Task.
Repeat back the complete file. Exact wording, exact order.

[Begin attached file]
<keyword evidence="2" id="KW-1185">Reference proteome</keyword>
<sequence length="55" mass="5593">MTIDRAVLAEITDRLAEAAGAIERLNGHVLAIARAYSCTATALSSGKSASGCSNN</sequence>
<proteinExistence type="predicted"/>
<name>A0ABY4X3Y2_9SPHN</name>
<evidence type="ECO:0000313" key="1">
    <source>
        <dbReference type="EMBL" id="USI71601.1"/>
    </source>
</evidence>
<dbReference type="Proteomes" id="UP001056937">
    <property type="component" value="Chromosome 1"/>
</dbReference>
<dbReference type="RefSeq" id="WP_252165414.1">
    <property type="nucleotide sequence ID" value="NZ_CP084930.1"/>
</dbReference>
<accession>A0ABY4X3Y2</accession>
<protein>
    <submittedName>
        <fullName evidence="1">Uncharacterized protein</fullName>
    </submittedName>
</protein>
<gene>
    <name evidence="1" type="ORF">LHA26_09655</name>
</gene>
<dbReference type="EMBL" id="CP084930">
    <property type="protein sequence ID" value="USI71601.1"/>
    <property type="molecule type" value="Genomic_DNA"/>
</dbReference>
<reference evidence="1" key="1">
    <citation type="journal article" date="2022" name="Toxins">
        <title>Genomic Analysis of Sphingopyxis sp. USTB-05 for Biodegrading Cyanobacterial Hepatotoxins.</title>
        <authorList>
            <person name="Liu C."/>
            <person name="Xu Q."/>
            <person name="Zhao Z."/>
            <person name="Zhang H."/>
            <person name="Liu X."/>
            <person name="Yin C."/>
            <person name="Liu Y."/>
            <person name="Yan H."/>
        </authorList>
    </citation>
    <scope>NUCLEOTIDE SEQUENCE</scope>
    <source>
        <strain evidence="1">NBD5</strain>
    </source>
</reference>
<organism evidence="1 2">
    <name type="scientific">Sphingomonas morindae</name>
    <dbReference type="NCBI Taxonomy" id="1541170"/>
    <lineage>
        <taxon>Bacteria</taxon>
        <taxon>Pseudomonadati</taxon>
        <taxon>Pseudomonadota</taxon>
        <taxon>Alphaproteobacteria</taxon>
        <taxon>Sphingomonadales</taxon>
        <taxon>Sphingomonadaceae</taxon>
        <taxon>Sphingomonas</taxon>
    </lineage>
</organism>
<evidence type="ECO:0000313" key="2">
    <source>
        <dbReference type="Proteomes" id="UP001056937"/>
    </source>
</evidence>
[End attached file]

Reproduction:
<keyword evidence="2" id="KW-1185">Reference proteome</keyword>
<sequence length="55" mass="5593">MTIDRAVLAEITDRLAEAAGAIERLNGHVLAIARAYSCTATALSSGKSASGCSNN</sequence>
<proteinExistence type="predicted"/>
<name>A0ABY4X3Y2_9SPHN</name>
<evidence type="ECO:0000313" key="1">
    <source>
        <dbReference type="EMBL" id="USI71601.1"/>
    </source>
</evidence>
<dbReference type="Proteomes" id="UP001056937">
    <property type="component" value="Chromosome 1"/>
</dbReference>
<dbReference type="RefSeq" id="WP_252165414.1">
    <property type="nucleotide sequence ID" value="NZ_CP084930.1"/>
</dbReference>
<accession>A0ABY4X3Y2</accession>
<protein>
    <submittedName>
        <fullName evidence="1">Uncharacterized protein</fullName>
    </submittedName>
</protein>
<gene>
    <name evidence="1" type="ORF">LHA26_09655</name>
</gene>
<dbReference type="EMBL" id="CP084930">
    <property type="protein sequence ID" value="USI71601.1"/>
    <property type="molecule type" value="Genomic_DNA"/>
</dbReference>
<reference evidence="1" key="1">
    <citation type="journal article" date="2022" name="Toxins">
        <title>Genomic Analysis of Sphingopyxis sp. USTB-05 for Biodegrading Cyanobacterial Hepatotoxins.</title>
        <authorList>
            <person name="Liu C."/>
            <person name="Xu Q."/>
            <person name="Zhao Z."/>
            <person name="Zhang H."/>
            <person name="Liu X."/>
            <person name="Yin C."/>
            <person name="Liu Y."/>
            <person name="Yan H."/>
        </authorList>
    </citation>
    <scope>NUCLEOTIDE SEQUENCE</scope>
    <source>
        <strain evidence="1">NBD5</strain>
    </source>
</reference>
<organism evidence="1 2">
    <name type="scientific">Sphingomonas morindae</name>
    <dbReference type="NCBI Taxonomy" id="1541170"/>
    <lineage>
        <taxon>Bacteria</taxon>
        <taxon>Pseudomonadati</taxon>
        <taxon>Pseudomonadota</taxon>
        <taxon>Alphaproteobacteria</taxon>
        <taxon>Sphingomonadales</taxon>
        <taxon>Sphingomonadaceae</taxon>
        <taxon>Sphingomonas</taxon>
    </lineage>
</organism>
<evidence type="ECO:0000313" key="2">
    <source>
        <dbReference type="Proteomes" id="UP001056937"/>
    </source>
</evidence>